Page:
Let’s Encourage Kindness!

"Ed," a lively bumblebee, promotes good sportsmanship and other desirable character traits.

“Ed,” a lively bumblebee, promotes kindness as part of a K-5 character education program.

Hi and welcome back to Attentionology for K – 5 Teachers!

There’s no better time than now to focus attention on the importance of kindness in our world today.

Teachers have the opportunity to involve students in character building activities that demonstrate kindness. Doing so…

1) models kindness in action.

2) engages kids in fun and functional activities that encourage kindness and help improve the likelihood that they will be caring and kind people as they grow up.

Try the following activities that encourage kindness…

Cheer with “Ed” – Reward students who exhibit kindness in your classroom by inviting them to hold a stuffed toy, like “Ed,” a lively bumblebee, and lead the class in a “Let’s Encourage Kindness Cheer” on random days.

Prepare ahead by teaching kids your “Let’s Encourage Kindness Cheer.” Use my simple one below or make up your own.

Teacher (T): Give me a K!

Students (S): K!

(T): Give me an I!

(S): I!

(T): Give me an N!

(S): N!

(T): Give me a D!

(S): D!

(T): What does it spell?

(S): KIND!

(T): How will we act today?

(S): Kindness will be our way!

Let’s encourage kindness by teaching kids to be buddies, not bullies. Try this…

♥ Be Kind Buddy Time  Plan convenient times in your classroom, say 5 -7 minutes, for Be Kind Buddy Time to help encourage kindness.

Plan time for children to get out of their seats and enjoy an activity together during Be Kind Buddy Time.

Plan time for children to get out of their seats and enjoy activities together during Be Kind Buddy Time.

Explain to students that during Be Kind Buddy Time you’ll allow them to get out of their seats (keeping the noise level tolerable) and spend time with a class buddy they (or you) choose for them.

Be Kind Buddy Time can especially help children with special needs.

To insure that no child is left out during buddy selection, you may need to be involved in pairing children.

In addition to encouraging kindness, Be Kind Buddy Time can help all children learn to be tolerant of people with special needs.

During Be Kind Buddy Time, instruct students to think of something kind to say to their buddy.

Teach kids that one way to be kind is to ask questions. Suggest that “buddies” ask each other about people, places and activities that they care about.

Set up a demonstration between you and a volunteer student to model how to ask questions about other people. This will help engage children who are shy or in need of conversational skills.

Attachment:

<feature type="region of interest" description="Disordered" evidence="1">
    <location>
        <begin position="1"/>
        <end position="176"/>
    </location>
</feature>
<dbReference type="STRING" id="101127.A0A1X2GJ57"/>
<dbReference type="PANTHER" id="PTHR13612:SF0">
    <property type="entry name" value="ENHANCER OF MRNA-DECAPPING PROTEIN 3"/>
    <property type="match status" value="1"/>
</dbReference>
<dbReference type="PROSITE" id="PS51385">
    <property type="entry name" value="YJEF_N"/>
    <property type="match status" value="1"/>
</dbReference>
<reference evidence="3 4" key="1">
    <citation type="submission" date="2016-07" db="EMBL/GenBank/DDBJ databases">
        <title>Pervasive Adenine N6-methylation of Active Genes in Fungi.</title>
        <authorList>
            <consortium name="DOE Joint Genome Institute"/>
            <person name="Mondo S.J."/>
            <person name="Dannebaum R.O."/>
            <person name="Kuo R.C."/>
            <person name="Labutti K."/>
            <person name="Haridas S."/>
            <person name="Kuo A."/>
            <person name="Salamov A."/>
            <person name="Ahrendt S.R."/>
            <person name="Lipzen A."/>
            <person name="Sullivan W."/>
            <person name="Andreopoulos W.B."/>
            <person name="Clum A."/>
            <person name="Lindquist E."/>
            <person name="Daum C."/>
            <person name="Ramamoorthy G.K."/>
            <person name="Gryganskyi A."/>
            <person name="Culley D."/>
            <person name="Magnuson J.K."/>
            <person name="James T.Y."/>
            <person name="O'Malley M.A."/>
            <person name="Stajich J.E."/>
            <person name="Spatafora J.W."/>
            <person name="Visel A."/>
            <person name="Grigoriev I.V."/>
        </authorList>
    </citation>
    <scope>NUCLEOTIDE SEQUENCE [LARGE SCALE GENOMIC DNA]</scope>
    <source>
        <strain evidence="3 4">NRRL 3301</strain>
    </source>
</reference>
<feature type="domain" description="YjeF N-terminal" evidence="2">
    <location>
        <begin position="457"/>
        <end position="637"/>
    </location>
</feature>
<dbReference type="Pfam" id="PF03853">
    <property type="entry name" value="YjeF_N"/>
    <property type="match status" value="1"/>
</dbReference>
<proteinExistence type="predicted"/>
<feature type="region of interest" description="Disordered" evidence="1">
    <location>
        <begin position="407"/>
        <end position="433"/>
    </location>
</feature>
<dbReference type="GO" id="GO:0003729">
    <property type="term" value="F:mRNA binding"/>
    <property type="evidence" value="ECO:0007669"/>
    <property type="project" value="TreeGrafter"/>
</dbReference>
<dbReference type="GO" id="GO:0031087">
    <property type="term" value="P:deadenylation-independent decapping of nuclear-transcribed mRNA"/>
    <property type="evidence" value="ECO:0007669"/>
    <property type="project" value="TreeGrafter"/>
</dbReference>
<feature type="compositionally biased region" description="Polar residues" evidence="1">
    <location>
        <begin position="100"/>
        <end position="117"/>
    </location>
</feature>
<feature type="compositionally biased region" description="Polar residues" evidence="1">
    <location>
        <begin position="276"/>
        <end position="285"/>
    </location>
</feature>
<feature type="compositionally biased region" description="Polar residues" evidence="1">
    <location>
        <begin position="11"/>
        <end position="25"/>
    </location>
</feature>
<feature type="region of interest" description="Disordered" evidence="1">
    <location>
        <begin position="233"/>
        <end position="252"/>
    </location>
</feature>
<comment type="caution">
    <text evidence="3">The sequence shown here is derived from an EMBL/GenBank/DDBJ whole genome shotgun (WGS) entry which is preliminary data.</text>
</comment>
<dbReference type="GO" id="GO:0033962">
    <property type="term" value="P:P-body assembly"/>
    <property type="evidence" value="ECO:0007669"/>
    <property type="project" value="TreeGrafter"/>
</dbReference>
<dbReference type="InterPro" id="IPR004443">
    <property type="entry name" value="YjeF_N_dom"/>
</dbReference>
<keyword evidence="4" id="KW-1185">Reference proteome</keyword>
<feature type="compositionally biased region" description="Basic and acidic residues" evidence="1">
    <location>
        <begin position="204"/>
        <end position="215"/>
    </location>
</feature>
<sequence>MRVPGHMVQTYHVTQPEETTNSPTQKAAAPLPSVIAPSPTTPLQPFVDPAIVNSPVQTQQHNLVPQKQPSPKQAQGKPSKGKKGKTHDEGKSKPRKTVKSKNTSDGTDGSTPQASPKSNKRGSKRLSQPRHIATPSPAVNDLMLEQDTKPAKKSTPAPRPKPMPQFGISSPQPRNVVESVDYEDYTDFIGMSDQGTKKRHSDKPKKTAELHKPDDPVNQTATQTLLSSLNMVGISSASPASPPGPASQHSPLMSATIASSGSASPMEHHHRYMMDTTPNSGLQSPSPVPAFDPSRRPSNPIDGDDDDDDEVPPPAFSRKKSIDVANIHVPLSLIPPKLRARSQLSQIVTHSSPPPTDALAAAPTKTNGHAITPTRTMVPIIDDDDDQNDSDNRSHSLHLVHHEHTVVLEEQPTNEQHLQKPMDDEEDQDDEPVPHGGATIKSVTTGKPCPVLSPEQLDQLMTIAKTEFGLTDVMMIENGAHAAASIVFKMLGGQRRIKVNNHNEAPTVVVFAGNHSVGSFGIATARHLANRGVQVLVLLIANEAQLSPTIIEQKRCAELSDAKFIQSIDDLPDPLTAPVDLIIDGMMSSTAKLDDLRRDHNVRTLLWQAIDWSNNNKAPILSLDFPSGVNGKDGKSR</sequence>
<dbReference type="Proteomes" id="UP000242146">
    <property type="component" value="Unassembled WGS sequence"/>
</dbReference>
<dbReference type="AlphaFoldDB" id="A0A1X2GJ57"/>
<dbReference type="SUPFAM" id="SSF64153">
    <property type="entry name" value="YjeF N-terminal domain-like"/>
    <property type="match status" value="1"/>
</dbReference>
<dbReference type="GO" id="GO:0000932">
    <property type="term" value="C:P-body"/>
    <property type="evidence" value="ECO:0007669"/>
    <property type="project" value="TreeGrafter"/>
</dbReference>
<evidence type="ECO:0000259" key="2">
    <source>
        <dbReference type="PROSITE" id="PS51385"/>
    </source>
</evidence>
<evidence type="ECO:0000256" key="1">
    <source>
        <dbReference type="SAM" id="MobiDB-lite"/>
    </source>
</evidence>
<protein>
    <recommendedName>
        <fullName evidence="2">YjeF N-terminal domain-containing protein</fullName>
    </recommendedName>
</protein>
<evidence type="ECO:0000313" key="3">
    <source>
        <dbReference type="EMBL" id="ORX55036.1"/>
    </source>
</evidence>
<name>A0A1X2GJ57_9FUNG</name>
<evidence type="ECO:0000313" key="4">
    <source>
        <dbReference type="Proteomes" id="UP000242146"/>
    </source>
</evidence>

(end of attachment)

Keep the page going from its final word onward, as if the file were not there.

A teacher updates his blog for his fifth grade students, parents and colleagues.

A teacher sending a quick email to a parent noting how her child demonstrated kindness in class that week.

♥ Send Home Quick Emails that Praise Kindness – Who doesn’t love reading or hearing kind words that praise their children!

Take a few minutes each week to send home quick emails to parents whose children have demonstrated kindness in class during that time.

You may even want to send an “email blast” to the families of your students announcing your initiative to encourage kindness.

Ask parents to offer suggestions for your “Let’s Encourage Kindness” initiative.

♥ Post an I Spy Kindness Bulletin Board – Post an I Spy Kindness Bulletin Board in a prominent space.

Ask students to bring in photographs and illustrations that illustrate kindness in action to tack on the board.

Check out online resources as well as magazines, newspapers and other print media for photos to post on an I Spy Kindness Bulletin Board. 

♥ Create a Multi-functional Kindness Mascot – Designate a stuffed animal or animal puppet, like Keri the Very Kind Canine (explain that canine means dog) for your classroom.

Use the Kindness Mascot to encourage good behaviors, including healthy eating.

Place the Kindness Mascot in different locations around your room to focus kids’ attention on different aspects of kindness.

Keri, the Very Kind Canine, sits on top of a book about eating well to remind kids to be kind to their bodies.

Use a Kindness Mascot, like Keri, as a reward for children who exhibit desired behaviors. How?

Tell the class to be on the lookout for Keri to “visit” students who show kindness in class.

Place the mascot on top of a deserving child’s desk for a temporary reward. Kids love this!

♥ Participate in Holiday Kindness – You and your class may already have plans to participate in a holiday program that helps less fortunate people. 

If not, consider looking for an easy-to-manage way for you and your students to offer kindness in your community.

Most children learn best by doing. The best way to encourage kindness is to use tools and strategies that create opportunities for them to participate in kind acts.

Please send comments about how you encourage kindness.

Remember, you don’t need to be a magician to work magic in any instructional setting!

Talk with you again soon,

Barbara ♥ The Lovable Poet

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  1. […] can make a set of cups with messages about kindness to give to students in your school’s special needs […]

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Barbara Cleary has been serving as a resource to hundreds of educators for more than 25 years. An award-winning writer, producer, teacher, and trainer, Barbara’s focus is on offering easy, fun tools and tricks that support K-5 curricula and assist teachers with classroom management.
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